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Illumination is the Holy Spirit’s work of regenerating us. First, He speaks to us in various ways and through any number of avenues to guide us towards the light of Christ. When faith arises in us, we believe, and this illuminative work by the Spirit climaxes at a definitive point where He regenerates us, refashioning our hearts and making Jesus Christ shine wondrously in our eyes. Illumination, for the purposes here, is the activity of the Spirit in transforming persons into a new character, lifestyle, and goal that centers on magnifying, glorifying, and mimicking Jesus the Christ. Although theologians often speak of illumination as the Spirit’s work of making Jesus Christ and Scripture understandable, it might be better to say that the Spirit’s work makes Jesus Christ and Scripture acceptable. The Spirit’s illuminative work is always about a change of mind and heart, which is expressed in good-works. Illumination is about lifestyle change, not only a change in understanding. Let’s look at 1 Cor. 2:12 – 14: “Now we did not receive the spirit from the world, but the Spirit who is from God so that we should know [experientially] the things which were freely given to us by God, which things we are even speaking, not in words produced from human wisdom but taught from the Spirit, interpreting spiritual things to spiritual persons. But the natural man does not welcome (or “accept”) things from the Spirit of God: For it is stupid to him and he is not able to know because they are spiritually evaluated” (1 Cor. 2:12 – 14; trans. mine). In brackets, I’ve placed  “experientially” because the Greek verb, “oida,” can focus on “knowing” something through practice, and, I contend, the context more than suggests that here. These verses do not support some strange mysticism, as though what God gives freely is not understandable. The point, from what I can tell from the Greek, is about where the knowledge comes from, not the mysteriousness of it. Knowledge can be merely human or it can be given from “above,” i.e., from God. St. Paul points out that it is not some strange mysterious knowledge, but is plainly communicable: “which things we are even speaking . . . ” The natural man, or unspiritual man, cannot accept or welcome so as to practice what God gives because the knowledge required to know whether it should be accepted or not is not derived from merely human life. The natural man will just find spiritual things dumb. To further complicate things, no one has a full knowledge of something until they experience or practice that knowledge. We might know things we have not experienced in part, but never to the same richness a person who has experienced it possesses. The unspiritual man cannot experientially know what he already thinks is stupid; it is the practice or the experience of the “yes” to the Spirit of God that opens the doors to “accept” and practice the knowledge formerly thought to be stupid. There is a change in understanding, but it is always tied to the acceptance and experience of that understanding. To merely understand with my mind is not enough to claim knowledge on that matter; just ask any snowboarder, skier, surfer, soccer player, football player, or anyone who has experiential knowledge of a game. I played soccer for two decades; experiential knowledge is radically different from watching soccer from the sidelines. Now that we have handles this, what does the Spirit’s illumination do to one’s attitude about the Church?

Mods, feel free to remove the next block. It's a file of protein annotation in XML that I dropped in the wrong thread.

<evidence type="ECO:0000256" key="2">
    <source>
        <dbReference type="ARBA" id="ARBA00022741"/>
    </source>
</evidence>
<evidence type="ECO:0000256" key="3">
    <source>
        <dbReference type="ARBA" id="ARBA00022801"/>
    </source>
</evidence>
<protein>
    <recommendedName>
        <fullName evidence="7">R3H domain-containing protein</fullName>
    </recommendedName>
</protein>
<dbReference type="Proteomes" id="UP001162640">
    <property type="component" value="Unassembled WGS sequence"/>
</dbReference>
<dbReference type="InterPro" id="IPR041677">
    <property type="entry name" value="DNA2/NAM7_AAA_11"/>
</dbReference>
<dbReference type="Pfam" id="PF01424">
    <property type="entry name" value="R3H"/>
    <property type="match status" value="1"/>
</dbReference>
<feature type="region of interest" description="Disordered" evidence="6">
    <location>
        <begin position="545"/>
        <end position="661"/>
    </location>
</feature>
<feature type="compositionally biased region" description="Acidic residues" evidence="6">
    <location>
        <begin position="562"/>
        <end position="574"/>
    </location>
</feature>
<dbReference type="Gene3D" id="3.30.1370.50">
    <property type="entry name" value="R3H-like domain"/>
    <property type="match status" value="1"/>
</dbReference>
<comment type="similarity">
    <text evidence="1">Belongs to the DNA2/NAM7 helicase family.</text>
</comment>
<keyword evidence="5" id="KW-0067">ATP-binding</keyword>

Illumination, then, always leads to people coming together around the life and character of the Lord Jesus Christ. When I use the word “Church,” I am not envisioning the local church per se while not denying that this may be a legitimate expression of the Church. The Church is a lifestyle. Its lifeblood is the illumination the Spirit does and continues to do. Each individual contributes to the Church (1 Cor. 12:12), and the illumination the Spirit does initiates a believer’s love for Jesus Christ, but it does not stop there. The phrase, “in the Spirit,” used frequently across the pages of Scripture is used to describe the existence of the saints (Rom. 8:9, 1 Cor. 12:3, Phil. 2:1, Col. 1:8, 1 Pet. 3:18). Being in the Spirit minimally means being attuned to the concerns of the Spirit (Gal. 5:16, 25). We want to practice what we are now accepting in our thinking and so trying to actualize it in our lives. The Spirit in indwelling individuals and the community, not one or the other. Illumination is about loving Jesus Christ, but to love Him is to love those in Him. We cannot say we love God but hate other believers. To say such is to deny one’s inclusion in the body of Christ, as 1 John argues in a number of places (1 John 2:9, 4:20). Illumination is about, therefore, coming to know Jesus Christ, that regenerative moment we say “yes” to God, and about growing in greater intimacy with other believers. We are illuminated all along the way when we are with God, for God is light.

Dr. Scalise